Operating under his full name "D.W. Stevens," Denny Stevens was a talented Colorado-based luthier who built instruments designed to produce excellent sound when new and as they continue to age become louder and more open for many years to come. Unfortunately, health issues cut Denny's career short, and he passed away at the age of 66. Because of that, only 198 DW Stevens instruments were ever built, and 130 of them were flattop acoustic guitars.
Denny built this D.W. Stevens J-44 in 1992. It is essentially a straightforward dreadnought body with a 25-1/2" scale length. It has a nice even-grain Spruce top that shows perfect book match, and its back and sides are a light red/orange cut of Rosewood. Inside the guitar, the X-bracing pattern shows the clear influence of C.F. Martin (as to be expected). Interestingly, the X-braces are scalloped, but the tone bars are not scalloped. This is a popular configuration on modern guitars that helps accommodate quicker, more accurate response with greater overall volume.
Typical of comparable independent-luthier-made guitars, it was built with quality components throughout. It has a solid Mahogany neck with an Ebony fingerboard and an Ebony bridge. Its bone nut measures 1-11/16", and the string spacing is 2-15/64" at the saddle. Combined with a shallower, more modern neck carve (whereas many independent luthiers opt for a beefier V-shaped neck), the narrower taper allows for a guitar that is approachable and easy to play.
This 1992 D.W. Stevens J-44 is a fantastic-sounding dreadnought with a robust, but balanced voice. Its tone is throaty and powerful, more than accomodating for any flatpicker or strummer who needs volume. But it can also produce delicate, refined sounds with a light touch. The fit and finish show meticulous attention to detail—true to Denny's reputation. The fingerboard has been refretted, a strap button was installed on the neck heel, and it has a K&K Pure Mini pickup under the hood, too. It is a true players' guitar, and because of that, it has been played and used professionally! As a consequence, it shows moderate playwear, and there's an especially noticeable scrape across the upper bout of the top and wear around the sound-hole. Nevertheless, it is in nice shape all around, and it has no history of nasty repairs or issues.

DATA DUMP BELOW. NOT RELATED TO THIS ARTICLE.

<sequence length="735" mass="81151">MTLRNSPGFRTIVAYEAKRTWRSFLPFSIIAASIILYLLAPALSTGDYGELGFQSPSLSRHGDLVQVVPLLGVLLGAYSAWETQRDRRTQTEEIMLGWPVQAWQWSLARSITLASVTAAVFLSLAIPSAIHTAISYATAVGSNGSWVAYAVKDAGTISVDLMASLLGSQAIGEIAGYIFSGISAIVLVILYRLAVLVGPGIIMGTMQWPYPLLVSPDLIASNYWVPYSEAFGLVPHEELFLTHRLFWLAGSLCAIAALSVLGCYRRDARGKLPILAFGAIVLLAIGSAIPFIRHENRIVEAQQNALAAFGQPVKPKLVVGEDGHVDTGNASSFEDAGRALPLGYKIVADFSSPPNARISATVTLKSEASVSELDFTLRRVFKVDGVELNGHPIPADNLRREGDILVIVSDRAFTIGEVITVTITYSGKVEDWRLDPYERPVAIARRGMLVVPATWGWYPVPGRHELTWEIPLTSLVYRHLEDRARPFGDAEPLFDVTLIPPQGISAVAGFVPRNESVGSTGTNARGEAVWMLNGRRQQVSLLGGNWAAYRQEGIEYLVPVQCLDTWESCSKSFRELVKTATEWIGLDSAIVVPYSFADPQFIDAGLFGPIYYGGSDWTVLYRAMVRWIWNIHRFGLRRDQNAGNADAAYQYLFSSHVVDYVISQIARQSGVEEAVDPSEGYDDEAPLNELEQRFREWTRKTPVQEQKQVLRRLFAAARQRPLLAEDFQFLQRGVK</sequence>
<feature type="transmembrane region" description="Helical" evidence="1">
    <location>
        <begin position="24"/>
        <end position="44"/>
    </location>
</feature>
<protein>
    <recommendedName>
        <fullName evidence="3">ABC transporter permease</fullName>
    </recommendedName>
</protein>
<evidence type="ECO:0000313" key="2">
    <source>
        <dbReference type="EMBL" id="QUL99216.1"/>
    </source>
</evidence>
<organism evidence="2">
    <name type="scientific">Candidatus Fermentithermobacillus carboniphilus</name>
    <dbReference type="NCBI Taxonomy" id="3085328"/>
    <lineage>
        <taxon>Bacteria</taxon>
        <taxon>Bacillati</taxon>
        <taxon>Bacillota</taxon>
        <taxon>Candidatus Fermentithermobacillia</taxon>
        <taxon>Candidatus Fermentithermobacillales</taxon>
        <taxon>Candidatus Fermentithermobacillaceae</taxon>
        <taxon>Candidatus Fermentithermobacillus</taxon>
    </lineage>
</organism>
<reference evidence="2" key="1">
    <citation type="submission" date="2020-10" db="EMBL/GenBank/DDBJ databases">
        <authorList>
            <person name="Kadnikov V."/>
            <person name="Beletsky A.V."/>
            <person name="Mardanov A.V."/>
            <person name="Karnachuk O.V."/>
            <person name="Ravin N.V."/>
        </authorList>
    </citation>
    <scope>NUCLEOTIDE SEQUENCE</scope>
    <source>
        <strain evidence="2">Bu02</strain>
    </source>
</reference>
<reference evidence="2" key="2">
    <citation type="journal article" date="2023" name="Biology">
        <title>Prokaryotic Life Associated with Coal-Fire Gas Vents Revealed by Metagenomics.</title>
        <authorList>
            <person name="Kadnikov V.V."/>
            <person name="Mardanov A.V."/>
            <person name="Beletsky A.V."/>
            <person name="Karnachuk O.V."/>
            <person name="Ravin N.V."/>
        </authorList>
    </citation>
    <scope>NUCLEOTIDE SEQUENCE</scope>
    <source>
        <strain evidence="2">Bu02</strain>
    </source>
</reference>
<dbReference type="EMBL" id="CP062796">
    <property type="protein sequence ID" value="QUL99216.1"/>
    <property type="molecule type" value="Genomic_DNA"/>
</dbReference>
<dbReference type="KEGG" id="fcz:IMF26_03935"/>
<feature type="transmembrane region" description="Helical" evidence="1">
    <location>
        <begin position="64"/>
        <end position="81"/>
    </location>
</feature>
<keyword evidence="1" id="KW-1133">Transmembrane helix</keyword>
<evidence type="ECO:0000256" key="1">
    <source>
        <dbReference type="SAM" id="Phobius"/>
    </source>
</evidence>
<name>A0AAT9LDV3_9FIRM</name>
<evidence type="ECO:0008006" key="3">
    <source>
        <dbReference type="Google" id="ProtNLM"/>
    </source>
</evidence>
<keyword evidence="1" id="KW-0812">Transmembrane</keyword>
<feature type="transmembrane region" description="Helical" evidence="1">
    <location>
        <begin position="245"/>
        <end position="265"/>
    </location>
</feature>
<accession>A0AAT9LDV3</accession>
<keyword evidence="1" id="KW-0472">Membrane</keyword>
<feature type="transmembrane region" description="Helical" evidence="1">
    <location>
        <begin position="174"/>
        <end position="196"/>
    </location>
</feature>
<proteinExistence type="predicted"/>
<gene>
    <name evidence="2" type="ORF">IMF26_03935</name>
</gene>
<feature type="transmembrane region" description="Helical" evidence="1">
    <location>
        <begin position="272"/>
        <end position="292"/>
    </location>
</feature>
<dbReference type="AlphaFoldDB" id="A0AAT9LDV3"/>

This 1992 D.W. Stevens would be an excellent choice for anyone who wants the individualized voicing and unique character of a hand-built, independent-luthier guitar. Considering the sound, playability, build quality, and top-notch components, it also seems like an exceptional value. Plus, Denny's clever stylings (dig the headstock and the pcikguard!) provide something traditional, but different from the rest. Original hardshell case included.